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Abu Nasr Mohammad Ibn al-Farakh al-Farabi (870-950 A.D.), was one of the greatest scientists and philosophers of his time. Farabi was born in the small village of Wasij in Turkmenistan from parents of Persian descent. After finishing his early school years in Farab and Bukhara, Farabi arrived in Baghdad to pursue higher studies in 901 A.D. He studied in Baghdad for well over 40 years and acquired mastery over several languages and fields of knowledge. Farabi made notable contributions to the fields of math, philosophy, medicine and even music. As a philosopher and Neo-Platonist he wrote rich commentary on Aristotle's work. He is also credited for categorizing logic into two separate groups, the first one being idea and the second being proof. Farabi wrote books on sociology and a notable book on music captioned Kitab al-Musiqa (The Book of Music). He played and invented a varied number of instruments. Farabi is also famous for his demonstration of the existence of void in Physics.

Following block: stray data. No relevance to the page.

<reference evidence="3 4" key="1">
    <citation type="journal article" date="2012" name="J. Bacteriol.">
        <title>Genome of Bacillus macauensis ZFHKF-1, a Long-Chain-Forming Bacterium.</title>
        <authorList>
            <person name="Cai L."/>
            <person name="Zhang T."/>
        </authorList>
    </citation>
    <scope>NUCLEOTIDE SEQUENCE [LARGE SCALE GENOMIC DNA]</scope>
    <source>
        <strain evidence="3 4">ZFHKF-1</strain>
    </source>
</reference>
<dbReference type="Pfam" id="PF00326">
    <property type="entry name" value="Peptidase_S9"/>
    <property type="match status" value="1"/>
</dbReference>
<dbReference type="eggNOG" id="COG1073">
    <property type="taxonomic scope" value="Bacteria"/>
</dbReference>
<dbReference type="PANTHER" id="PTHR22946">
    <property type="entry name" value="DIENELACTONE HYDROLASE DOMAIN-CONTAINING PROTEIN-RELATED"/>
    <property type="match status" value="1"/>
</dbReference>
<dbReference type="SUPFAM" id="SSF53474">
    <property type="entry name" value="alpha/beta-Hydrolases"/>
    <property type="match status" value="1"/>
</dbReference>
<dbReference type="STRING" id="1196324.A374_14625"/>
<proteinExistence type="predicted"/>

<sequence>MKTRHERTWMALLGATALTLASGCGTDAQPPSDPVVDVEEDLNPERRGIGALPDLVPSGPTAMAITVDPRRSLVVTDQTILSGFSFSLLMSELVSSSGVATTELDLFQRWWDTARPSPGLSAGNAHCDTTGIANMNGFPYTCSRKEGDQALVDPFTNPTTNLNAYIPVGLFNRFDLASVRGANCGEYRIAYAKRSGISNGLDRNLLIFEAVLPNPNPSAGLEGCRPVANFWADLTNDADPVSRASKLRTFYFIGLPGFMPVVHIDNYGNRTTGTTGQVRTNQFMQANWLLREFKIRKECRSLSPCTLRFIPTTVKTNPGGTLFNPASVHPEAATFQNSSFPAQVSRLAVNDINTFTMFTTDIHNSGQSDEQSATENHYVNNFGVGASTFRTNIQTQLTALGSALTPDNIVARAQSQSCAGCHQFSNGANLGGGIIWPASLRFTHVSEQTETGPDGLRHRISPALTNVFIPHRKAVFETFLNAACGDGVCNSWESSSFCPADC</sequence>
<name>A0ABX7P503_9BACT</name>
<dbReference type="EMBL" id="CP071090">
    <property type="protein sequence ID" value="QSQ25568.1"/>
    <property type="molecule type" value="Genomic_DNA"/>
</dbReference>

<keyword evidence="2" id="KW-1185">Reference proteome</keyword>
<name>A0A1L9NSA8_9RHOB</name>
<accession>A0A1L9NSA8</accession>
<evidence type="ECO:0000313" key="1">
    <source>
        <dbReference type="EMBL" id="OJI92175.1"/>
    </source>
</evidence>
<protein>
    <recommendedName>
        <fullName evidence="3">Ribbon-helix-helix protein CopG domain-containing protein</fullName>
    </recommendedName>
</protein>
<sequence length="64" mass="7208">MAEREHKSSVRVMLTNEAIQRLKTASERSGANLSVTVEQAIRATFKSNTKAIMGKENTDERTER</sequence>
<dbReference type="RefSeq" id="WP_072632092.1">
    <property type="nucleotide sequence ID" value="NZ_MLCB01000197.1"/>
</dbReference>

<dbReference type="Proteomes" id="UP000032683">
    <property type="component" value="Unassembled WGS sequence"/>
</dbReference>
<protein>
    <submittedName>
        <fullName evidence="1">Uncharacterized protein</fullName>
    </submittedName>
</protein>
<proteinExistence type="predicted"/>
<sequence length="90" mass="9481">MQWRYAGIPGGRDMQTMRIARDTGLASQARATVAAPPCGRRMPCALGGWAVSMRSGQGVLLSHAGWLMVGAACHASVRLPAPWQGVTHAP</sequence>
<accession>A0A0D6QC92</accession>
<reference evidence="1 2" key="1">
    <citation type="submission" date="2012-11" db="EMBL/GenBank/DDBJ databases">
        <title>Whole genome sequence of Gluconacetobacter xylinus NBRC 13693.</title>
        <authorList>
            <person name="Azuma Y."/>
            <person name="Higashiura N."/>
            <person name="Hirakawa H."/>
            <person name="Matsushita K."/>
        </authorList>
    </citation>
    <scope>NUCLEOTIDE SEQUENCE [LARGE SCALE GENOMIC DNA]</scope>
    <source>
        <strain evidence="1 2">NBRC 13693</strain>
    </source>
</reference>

Farabi exercised great influence on science and knowledge for several centuries. Unfortunately, the book Theology of Aristotle, as was available to him at that time was regarded by him as genuine, although later on it turned out to be the work of some Neoplatonic writer. Despite this, he was regarded the Second Teacher in philosophy for centuries and his work, aimed at synthesis of philosophy and sufism, paved the way for Ibn Sina's work